By the end of 1977, only Jim Dandy remained of the original line-up. Black Oak Arkansas were now signed to Capricorn Records and two albums "Race With The Devil" (featuring a great version of the Gun classic!) and ''I'd Rather Be Sailing", were released in 1977 and 1978 respectively. Joining Jim Dandy on these two albums were guitarists Greg Redding and Jack Holder (the later becoming a founder-member of the brilliant but sadly short-lived Cobra, featured on The RockIt Scientist recently), bassist Andy Tanas and drummer Joel Williams (BOA drummer Tommy Aldridge went on to find fame and fortune as the powerhouse behind Ozzy Osbourne's band). The band then folded, with Jim Dandy resurfacing with a solo album called "Ready As Hell" in 1984, and a further album called "The Black Attack Is Back" in 1986, both with guitarist Ricky Reynolds as the only other original BOA member. Subsequent releases were few and far between, although an album called "Rebound", with most of the tracks written by Reynolds, was released in 1991. A King Biscuit Flower Hour live album, recorded in England at the 1976 Reading Festival, was released in 1998, and then, the following year, a new Black Oak Album, "The Wild Bunch", featuring Jim Dandy, Ricky Reynolds, Pat Dougherty, sensational new guitarist Rocky Athas and Tommy Bolin's brother, Johnnie, on drums, was released. BOA were certainly back - this new album was a great comeback from one of Southern Rock's most endearing bands that seemed to die a death and then be miraculously reborn! Indeed, Jim Dandy states on the cover that "The rumours of my death have been greatly exaggerated!" Since 1999, though, no new (known) recordings have surfaced from the band (or from Jim Dandy).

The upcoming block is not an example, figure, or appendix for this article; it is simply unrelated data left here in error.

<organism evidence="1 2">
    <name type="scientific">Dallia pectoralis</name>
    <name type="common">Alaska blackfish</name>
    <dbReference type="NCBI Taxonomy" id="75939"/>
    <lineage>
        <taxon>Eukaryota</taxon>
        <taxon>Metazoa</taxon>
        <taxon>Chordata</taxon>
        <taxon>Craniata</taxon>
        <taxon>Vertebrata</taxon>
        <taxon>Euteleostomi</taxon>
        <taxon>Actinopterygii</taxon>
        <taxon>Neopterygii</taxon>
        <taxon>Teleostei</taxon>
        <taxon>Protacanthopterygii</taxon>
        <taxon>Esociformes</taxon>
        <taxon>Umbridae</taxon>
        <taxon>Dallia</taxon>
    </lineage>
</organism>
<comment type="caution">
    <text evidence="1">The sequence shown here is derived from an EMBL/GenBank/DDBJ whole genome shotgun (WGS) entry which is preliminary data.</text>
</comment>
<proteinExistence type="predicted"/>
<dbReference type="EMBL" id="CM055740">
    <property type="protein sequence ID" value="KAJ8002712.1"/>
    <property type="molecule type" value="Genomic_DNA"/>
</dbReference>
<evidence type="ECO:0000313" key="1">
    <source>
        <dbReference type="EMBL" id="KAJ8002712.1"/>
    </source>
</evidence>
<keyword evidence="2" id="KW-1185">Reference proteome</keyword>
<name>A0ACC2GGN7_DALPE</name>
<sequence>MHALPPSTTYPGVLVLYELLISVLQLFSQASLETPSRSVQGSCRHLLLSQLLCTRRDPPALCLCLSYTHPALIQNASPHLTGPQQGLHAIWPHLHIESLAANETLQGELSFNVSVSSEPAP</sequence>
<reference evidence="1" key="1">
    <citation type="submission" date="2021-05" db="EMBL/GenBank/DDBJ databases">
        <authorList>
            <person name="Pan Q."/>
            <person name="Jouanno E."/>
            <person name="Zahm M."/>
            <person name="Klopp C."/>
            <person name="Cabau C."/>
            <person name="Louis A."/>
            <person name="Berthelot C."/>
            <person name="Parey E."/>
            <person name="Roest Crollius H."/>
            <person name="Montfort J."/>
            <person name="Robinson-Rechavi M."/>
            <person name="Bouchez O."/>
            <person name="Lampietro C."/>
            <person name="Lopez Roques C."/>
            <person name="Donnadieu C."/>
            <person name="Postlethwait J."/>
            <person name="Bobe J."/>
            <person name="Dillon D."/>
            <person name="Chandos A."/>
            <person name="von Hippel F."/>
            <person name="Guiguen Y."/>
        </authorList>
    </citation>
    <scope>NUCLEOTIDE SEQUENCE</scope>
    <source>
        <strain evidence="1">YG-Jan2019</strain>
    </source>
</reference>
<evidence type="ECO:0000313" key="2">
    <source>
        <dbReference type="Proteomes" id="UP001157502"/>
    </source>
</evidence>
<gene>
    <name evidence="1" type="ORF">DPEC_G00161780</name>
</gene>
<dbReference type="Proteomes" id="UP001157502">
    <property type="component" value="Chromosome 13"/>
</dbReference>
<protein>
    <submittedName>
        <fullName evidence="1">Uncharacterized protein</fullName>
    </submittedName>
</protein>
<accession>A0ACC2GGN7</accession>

10). Point Blank - Walk Across The Fire
A very good US melodic/hard rock band who were formed in the mid 70's. Their first few albums (''Point Blank'' in 1976 and ''Second Season" in 1977), were produced by Bill Hamm of ZZ Top fame. The initial line-up was John O'Daniel on vocals (later replaced by Bubba Keith), Pete Gruen on drums, Rusty Burns and Kim Davis on guitars and vocals, and Phil Petty on bass. Their first few albums were excellent, although their style became decidedly more radio friendly with each new release. They were still an excellent band, though, and albums such as "Airplay" (1979) and ''The Hard Way" (1980) are certainly also worthwhile checking out, as is "American Excess" (1981), from which the featured track was taken.